Archives for the ‘Driving’ Category

Ramp shots

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Certain holes provide you the chance to catch a “ramp” to propel your drive otherworldly distances.  You’re looking for an uphill shot where you can play a medium-teed A1 or C3 driver with roll, especially with an outwind helping up the ramp.  Curve your shot into the upward slope and hopefully you’ll catch this ramp feature where your ball continues to skip along up the hill and shoot forward a really long ways!

Here’s the ultimate ramp shot — the longest ace in GT history on Juniper #16!

How tees affect your loft

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Thanks to Jed Donnelly who ran an experiment, we have a nice visual showing about what you can expect when driving the ball with different clubs and high/medium/low tees.  Take a look at the picture below to see the different loft comparisons for the driver, 3W and 5W!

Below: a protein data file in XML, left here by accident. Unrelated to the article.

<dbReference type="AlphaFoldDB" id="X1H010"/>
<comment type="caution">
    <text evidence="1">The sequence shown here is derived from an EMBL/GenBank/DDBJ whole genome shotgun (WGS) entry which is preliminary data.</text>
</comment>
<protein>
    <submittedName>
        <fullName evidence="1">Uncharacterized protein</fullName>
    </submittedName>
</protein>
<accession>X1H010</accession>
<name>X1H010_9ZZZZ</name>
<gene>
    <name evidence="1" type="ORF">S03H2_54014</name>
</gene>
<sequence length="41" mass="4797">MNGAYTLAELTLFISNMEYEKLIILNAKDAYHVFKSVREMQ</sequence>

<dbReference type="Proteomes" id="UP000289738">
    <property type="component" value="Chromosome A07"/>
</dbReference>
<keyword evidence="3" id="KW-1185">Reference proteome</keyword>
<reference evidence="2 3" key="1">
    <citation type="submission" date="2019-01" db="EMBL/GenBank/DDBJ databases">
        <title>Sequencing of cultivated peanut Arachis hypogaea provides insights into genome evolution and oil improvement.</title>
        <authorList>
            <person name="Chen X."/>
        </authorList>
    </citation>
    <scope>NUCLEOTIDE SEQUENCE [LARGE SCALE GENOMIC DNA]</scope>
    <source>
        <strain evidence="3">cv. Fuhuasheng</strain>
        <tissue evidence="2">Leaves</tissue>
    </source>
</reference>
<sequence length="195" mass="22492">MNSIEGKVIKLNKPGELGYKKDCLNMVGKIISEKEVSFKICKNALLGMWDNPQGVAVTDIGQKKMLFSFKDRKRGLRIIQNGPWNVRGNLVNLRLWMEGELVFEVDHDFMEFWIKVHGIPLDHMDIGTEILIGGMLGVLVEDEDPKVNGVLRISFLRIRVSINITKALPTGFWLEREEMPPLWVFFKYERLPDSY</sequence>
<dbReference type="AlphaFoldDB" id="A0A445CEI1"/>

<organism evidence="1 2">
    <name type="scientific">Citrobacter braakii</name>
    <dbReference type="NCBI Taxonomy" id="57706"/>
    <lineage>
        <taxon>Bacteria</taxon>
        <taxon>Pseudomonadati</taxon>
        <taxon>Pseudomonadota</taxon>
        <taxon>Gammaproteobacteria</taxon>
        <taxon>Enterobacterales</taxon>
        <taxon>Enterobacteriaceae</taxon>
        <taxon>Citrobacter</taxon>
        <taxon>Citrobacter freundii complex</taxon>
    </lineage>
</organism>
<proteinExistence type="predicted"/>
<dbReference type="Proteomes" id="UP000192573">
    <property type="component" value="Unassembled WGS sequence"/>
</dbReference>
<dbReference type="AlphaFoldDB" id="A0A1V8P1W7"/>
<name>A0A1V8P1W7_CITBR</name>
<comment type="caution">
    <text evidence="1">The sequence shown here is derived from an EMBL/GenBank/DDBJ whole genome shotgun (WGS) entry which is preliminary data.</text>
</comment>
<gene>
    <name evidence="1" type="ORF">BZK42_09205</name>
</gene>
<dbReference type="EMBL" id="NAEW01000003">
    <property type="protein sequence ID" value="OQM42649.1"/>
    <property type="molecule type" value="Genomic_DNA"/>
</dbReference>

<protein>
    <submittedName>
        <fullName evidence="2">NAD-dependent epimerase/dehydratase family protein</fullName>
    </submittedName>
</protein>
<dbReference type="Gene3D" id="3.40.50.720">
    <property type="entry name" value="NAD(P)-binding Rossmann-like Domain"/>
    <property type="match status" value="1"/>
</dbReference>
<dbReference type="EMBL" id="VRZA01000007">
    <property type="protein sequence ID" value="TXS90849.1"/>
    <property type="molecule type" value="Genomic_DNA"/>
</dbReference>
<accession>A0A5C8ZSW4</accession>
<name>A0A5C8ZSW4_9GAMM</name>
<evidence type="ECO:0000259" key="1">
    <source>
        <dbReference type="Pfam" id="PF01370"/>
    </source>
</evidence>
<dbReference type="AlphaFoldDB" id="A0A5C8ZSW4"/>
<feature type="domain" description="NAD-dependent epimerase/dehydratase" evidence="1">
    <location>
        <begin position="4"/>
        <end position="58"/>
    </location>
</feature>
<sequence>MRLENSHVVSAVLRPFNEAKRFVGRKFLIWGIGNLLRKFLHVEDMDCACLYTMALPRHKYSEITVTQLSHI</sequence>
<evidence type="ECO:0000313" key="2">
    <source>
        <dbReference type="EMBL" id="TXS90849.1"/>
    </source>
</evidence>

The Turbo A1 Drive

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Although this “feature” has been in existence all this time, it wasn’t widely known to the Golden Tee community until 2016.  It has specifically been showcased on Elkhorn #1, enabling enlightened players to drive this green under otherwise impossible circumstances.  If you’re able to pull it off, you can add quite a bit of extra distance to your drive.

Due to a glitch in the software and the mechanics of the trackball during an A1 shot, players have figured out a way to boost their drives by 50 yards or more if they can pull off this shot.  It’s difficult to explain and tough to execute on a consistent basis.  It can be done with any trackball, but it’s more difficult to execute on a smoother ball.  The specific spin angle which “loads” the shot can also vary by trackball.